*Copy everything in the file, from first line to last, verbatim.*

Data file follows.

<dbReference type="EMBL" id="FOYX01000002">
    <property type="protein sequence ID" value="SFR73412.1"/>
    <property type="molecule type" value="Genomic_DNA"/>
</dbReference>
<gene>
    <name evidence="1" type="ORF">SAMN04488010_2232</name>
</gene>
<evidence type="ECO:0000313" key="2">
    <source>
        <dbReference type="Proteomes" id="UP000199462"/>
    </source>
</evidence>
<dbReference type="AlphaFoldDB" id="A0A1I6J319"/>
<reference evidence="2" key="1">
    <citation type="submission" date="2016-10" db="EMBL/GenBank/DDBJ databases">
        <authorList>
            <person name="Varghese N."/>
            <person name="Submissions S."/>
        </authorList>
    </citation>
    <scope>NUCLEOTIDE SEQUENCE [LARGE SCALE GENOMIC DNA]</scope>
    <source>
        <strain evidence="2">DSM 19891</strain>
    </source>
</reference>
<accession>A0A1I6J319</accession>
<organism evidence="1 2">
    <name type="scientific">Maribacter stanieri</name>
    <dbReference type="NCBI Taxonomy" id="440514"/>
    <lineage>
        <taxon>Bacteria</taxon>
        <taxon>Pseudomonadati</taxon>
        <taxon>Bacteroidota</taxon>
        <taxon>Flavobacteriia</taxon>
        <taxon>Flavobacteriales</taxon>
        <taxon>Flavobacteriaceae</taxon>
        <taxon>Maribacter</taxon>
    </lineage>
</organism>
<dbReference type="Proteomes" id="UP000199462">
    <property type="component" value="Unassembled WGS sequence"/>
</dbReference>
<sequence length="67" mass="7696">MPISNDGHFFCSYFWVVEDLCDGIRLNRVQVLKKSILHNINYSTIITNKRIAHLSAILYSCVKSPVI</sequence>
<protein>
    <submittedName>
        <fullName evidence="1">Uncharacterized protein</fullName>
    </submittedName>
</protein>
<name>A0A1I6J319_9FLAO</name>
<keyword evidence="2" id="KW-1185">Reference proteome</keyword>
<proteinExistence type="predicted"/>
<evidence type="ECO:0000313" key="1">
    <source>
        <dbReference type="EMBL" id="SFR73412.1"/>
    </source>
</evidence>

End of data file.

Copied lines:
<dbReference type="EMBL" id="FOYX01000002">
    <property type="protein sequence ID" value="SFR73412.1"/>
    <property type="molecule type" value="Genomic_DNA"/>
</dbReference>
<gene>
    <name evidence="1" type="ORF">SAMN04488010_2232</name>
</gene>
<evidence type="ECO:0000313" key="2">
    <source>
        <dbReference type="Proteomes" id="UP000199462"/>
    </source>
</evidence>
<dbReference type="AlphaFoldDB" id="A0A1I6J319"/>
<reference evidence="2" key="1">
    <citation type="submission" date="2016-10" db="EMBL/GenBank/DDBJ databases">
        <authorList>
            <person name="Varghese N."/>
            <person name="Submissions S."/>
        </authorList>
    </citation>
    <scope>NUCLEOTIDE SEQUENCE [LARGE SCALE GENOMIC DNA]</scope>
    <source>
        <strain evidence="2">DSM 19891</strain>
    </source>
</reference>
<accession>A0A1I6J319</accession>
<organism evidence="1 2">
    <name type="scientific">Maribacter stanieri</name>
    <dbReference type="NCBI Taxonomy" id="440514"/>
    <lineage>
        <taxon>Bacteria</taxon>
        <taxon>Pseudomonadati</taxon>
        <taxon>Bacteroidota</taxon>
        <taxon>Flavobacteriia</taxon>
        <taxon>Flavobacteriales</taxon>
        <taxon>Flavobacteriaceae</taxon>
        <taxon>Maribacter</taxon>
    </lineage>
</organism>
<dbReference type="Proteomes" id="UP000199462">
    <property type="component" value="Unassembled WGS sequence"/>
</dbReference>
<sequence length="67" mass="7696">MPISNDGHFFCSYFWVVEDLCDGIRLNRVQVLKKSILHNINYSTIITNKRIAHLSAILYSCVKSPVI</sequence>
<protein>
    <submittedName>
        <fullName evidence="1">Uncharacterized protein</fullName>
    </submittedName>
</protein>
<name>A0A1I6J319_9FLAO</name>
<keyword evidence="2" id="KW-1185">Reference proteome</keyword>
<proteinExistence type="predicted"/>
<evidence type="ECO:0000313" key="1">
    <source>
        <dbReference type="EMBL" id="SFR73412.1"/>
    </source>
</evidence>